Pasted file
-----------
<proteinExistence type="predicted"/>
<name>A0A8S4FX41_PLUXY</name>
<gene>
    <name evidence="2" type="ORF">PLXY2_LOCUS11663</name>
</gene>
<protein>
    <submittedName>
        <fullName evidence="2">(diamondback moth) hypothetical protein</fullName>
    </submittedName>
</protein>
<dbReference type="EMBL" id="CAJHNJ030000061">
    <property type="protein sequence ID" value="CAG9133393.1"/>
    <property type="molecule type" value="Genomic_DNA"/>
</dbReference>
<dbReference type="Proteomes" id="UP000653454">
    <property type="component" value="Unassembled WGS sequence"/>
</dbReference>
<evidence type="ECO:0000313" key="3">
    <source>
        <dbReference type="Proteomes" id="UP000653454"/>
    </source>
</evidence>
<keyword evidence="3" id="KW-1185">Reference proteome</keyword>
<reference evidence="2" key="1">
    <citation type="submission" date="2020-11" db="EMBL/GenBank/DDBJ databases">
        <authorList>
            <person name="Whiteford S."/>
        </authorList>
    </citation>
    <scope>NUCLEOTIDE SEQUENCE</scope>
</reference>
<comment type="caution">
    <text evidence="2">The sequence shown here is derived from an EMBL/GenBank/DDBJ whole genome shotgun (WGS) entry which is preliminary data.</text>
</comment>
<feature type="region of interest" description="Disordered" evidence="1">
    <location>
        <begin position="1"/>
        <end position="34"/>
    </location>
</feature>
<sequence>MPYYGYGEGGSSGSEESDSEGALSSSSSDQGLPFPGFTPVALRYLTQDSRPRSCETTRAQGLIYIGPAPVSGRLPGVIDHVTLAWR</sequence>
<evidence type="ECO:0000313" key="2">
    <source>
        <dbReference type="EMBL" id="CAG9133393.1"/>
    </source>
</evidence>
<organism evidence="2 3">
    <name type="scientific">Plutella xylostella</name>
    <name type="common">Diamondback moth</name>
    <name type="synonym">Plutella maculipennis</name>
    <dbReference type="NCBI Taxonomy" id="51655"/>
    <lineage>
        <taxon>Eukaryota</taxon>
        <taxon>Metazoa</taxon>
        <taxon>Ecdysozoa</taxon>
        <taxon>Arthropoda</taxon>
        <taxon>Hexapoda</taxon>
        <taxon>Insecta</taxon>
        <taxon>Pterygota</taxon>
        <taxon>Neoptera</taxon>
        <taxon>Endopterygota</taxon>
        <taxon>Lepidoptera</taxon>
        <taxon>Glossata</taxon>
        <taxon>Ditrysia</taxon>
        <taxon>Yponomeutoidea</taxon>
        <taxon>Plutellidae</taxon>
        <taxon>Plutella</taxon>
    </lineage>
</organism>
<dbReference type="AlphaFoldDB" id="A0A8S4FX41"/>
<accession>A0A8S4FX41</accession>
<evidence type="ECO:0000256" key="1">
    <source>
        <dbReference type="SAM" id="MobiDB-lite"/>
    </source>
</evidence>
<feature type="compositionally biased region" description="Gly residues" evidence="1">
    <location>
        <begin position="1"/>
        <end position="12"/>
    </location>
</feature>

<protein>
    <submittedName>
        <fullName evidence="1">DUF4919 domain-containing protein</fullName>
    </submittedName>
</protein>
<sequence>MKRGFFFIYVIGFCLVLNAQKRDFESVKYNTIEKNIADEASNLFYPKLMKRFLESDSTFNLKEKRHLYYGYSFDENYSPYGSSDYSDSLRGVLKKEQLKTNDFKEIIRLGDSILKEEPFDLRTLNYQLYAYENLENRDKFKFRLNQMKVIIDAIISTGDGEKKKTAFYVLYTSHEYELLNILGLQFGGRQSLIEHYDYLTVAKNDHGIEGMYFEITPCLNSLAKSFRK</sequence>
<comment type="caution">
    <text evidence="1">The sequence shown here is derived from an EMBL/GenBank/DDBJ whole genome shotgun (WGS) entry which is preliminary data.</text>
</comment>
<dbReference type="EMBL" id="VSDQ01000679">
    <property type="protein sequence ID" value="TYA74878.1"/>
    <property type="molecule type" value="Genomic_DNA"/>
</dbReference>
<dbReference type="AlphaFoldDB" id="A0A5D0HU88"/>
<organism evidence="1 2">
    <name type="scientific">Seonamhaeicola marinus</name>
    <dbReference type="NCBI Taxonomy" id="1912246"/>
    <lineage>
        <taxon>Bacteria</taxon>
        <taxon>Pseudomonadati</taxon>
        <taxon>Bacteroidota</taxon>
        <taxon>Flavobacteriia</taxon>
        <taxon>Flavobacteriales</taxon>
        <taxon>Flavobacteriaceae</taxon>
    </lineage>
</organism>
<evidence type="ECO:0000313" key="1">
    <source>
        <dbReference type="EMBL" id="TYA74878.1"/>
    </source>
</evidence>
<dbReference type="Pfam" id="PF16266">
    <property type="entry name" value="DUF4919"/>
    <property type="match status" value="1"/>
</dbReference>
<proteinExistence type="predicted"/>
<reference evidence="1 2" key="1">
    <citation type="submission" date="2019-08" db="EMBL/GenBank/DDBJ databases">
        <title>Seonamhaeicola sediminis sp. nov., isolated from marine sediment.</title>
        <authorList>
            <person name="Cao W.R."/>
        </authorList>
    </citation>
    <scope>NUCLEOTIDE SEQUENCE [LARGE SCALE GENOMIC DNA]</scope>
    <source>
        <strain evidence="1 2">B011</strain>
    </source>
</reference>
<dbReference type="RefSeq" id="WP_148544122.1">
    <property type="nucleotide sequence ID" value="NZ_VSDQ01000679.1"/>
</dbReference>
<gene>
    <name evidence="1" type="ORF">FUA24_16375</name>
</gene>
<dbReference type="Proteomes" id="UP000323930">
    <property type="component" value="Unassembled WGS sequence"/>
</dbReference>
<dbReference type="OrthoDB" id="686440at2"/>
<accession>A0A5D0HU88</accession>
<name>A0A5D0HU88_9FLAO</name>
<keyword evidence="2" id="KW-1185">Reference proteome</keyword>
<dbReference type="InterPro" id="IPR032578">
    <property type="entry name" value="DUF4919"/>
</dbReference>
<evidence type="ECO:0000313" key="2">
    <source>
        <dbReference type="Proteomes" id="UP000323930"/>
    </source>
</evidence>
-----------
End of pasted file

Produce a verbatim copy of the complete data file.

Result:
<proteinExistence type="predicted"/>
<name>A0A8S4FX41_PLUXY</name>
<gene>
    <name evidence="2" type="ORF">PLXY2_LOCUS11663</name>
</gene>
<protein>
    <submittedName>
        <fullName evidence="2">(diamondback moth) hypothetical protein</fullName>
    </submittedName>
</protein>
<dbReference type="EMBL" id="CAJHNJ030000061">
    <property type="protein sequence ID" value="CAG9133393.1"/>
    <property type="molecule type" value="Genomic_DNA"/>
</dbReference>
<dbReference type="Proteomes" id="UP000653454">
    <property type="component" value="Unassembled WGS sequence"/>
</dbReference>
<evidence type="ECO:0000313" key="3">
    <source>
        <dbReference type="Proteomes" id="UP000653454"/>
    </source>
</evidence>
<keyword evidence="3" id="KW-1185">Reference proteome</keyword>
<reference evidence="2" key="1">
    <citation type="submission" date="2020-11" db="EMBL/GenBank/DDBJ databases">
        <authorList>
            <person name="Whiteford S."/>
        </authorList>
    </citation>
    <scope>NUCLEOTIDE SEQUENCE</scope>
</reference>
<comment type="caution">
    <text evidence="2">The sequence shown here is derived from an EMBL/GenBank/DDBJ whole genome shotgun (WGS) entry which is preliminary data.</text>
</comment>
<feature type="region of interest" description="Disordered" evidence="1">
    <location>
        <begin position="1"/>
        <end position="34"/>
    </location>
</feature>
<sequence>MPYYGYGEGGSSGSEESDSEGALSSSSSDQGLPFPGFTPVALRYLTQDSRPRSCETTRAQGLIYIGPAPVSGRLPGVIDHVTLAWR</sequence>
<evidence type="ECO:0000313" key="2">
    <source>
        <dbReference type="EMBL" id="CAG9133393.1"/>
    </source>
</evidence>
<organism evidence="2 3">
    <name type="scientific">Plutella xylostella</name>
    <name type="common">Diamondback moth</name>
    <name type="synonym">Plutella maculipennis</name>
    <dbReference type="NCBI Taxonomy" id="51655"/>
    <lineage>
        <taxon>Eukaryota</taxon>
        <taxon>Metazoa</taxon>
        <taxon>Ecdysozoa</taxon>
        <taxon>Arthropoda</taxon>
        <taxon>Hexapoda</taxon>
        <taxon>Insecta</taxon>
        <taxon>Pterygota</taxon>
        <taxon>Neoptera</taxon>
        <taxon>Endopterygota</taxon>
        <taxon>Lepidoptera</taxon>
        <taxon>Glossata</taxon>
        <taxon>Ditrysia</taxon>
        <taxon>Yponomeutoidea</taxon>
        <taxon>Plutellidae</taxon>
        <taxon>Plutella</taxon>
    </lineage>
</organism>
<dbReference type="AlphaFoldDB" id="A0A8S4FX41"/>
<accession>A0A8S4FX41</accession>
<evidence type="ECO:0000256" key="1">
    <source>
        <dbReference type="SAM" id="MobiDB-lite"/>
    </source>
</evidence>
<feature type="compositionally biased region" description="Gly residues" evidence="1">
    <location>
        <begin position="1"/>
        <end position="12"/>
    </location>
</feature>

<protein>
    <submittedName>
        <fullName evidence="1">DUF4919 domain-containing protein</fullName>
    </submittedName>
</protein>
<sequence>MKRGFFFIYVIGFCLVLNAQKRDFESVKYNTIEKNIADEASNLFYPKLMKRFLESDSTFNLKEKRHLYYGYSFDENYSPYGSSDYSDSLRGVLKKEQLKTNDFKEIIRLGDSILKEEPFDLRTLNYQLYAYENLENRDKFKFRLNQMKVIIDAIISTGDGEKKKTAFYVLYTSHEYELLNILGLQFGGRQSLIEHYDYLTVAKNDHGIEGMYFEITPCLNSLAKSFRK</sequence>
<comment type="caution">
    <text evidence="1">The sequence shown here is derived from an EMBL/GenBank/DDBJ whole genome shotgun (WGS) entry which is preliminary data.</text>
</comment>
<dbReference type="EMBL" id="VSDQ01000679">
    <property type="protein sequence ID" value="TYA74878.1"/>
    <property type="molecule type" value="Genomic_DNA"/>
</dbReference>
<dbReference type="AlphaFoldDB" id="A0A5D0HU88"/>
<organism evidence="1 2">
    <name type="scientific">Seonamhaeicola marinus</name>
    <dbReference type="NCBI Taxonomy" id="1912246"/>
    <lineage>
        <taxon>Bacteria</taxon>
        <taxon>Pseudomonadati</taxon>
        <taxon>Bacteroidota</taxon>
        <taxon>Flavobacteriia</taxon>
        <taxon>Flavobacteriales</taxon>
        <taxon>Flavobacteriaceae</taxon>
    </lineage>
</organism>
<evidence type="ECO:0000313" key="1">
    <source>
        <dbReference type="EMBL" id="TYA74878.1"/>
    </source>
</evidence>
<dbReference type="Pfam" id="PF16266">
    <property type="entry name" value="DUF4919"/>
    <property type="match status" value="1"/>
</dbReference>
<proteinExistence type="predicted"/>
<reference evidence="1 2" key="1">
    <citation type="submission" date="2019-08" db="EMBL/GenBank/DDBJ databases">
        <title>Seonamhaeicola sediminis sp. nov., isolated from marine sediment.</title>
        <authorList>
            <person name="Cao W.R."/>
        </authorList>
    </citation>
    <scope>NUCLEOTIDE SEQUENCE [LARGE SCALE GENOMIC DNA]</scope>
    <source>
        <strain evidence="1 2">B011</strain>
    </source>
</reference>
<dbReference type="RefSeq" id="WP_148544122.1">
    <property type="nucleotide sequence ID" value="NZ_VSDQ01000679.1"/>
</dbReference>
<gene>
    <name evidence="1" type="ORF">FUA24_16375</name>
</gene>
<dbReference type="Proteomes" id="UP000323930">
    <property type="component" value="Unassembled WGS sequence"/>
</dbReference>
<dbReference type="OrthoDB" id="686440at2"/>
<accession>A0A5D0HU88</accession>
<name>A0A5D0HU88_9FLAO</name>
<keyword evidence="2" id="KW-1185">Reference proteome</keyword>
<dbReference type="InterPro" id="IPR032578">
    <property type="entry name" value="DUF4919"/>
</dbReference>
<evidence type="ECO:0000313" key="2">
    <source>
        <dbReference type="Proteomes" id="UP000323930"/>
    </source>
</evidence>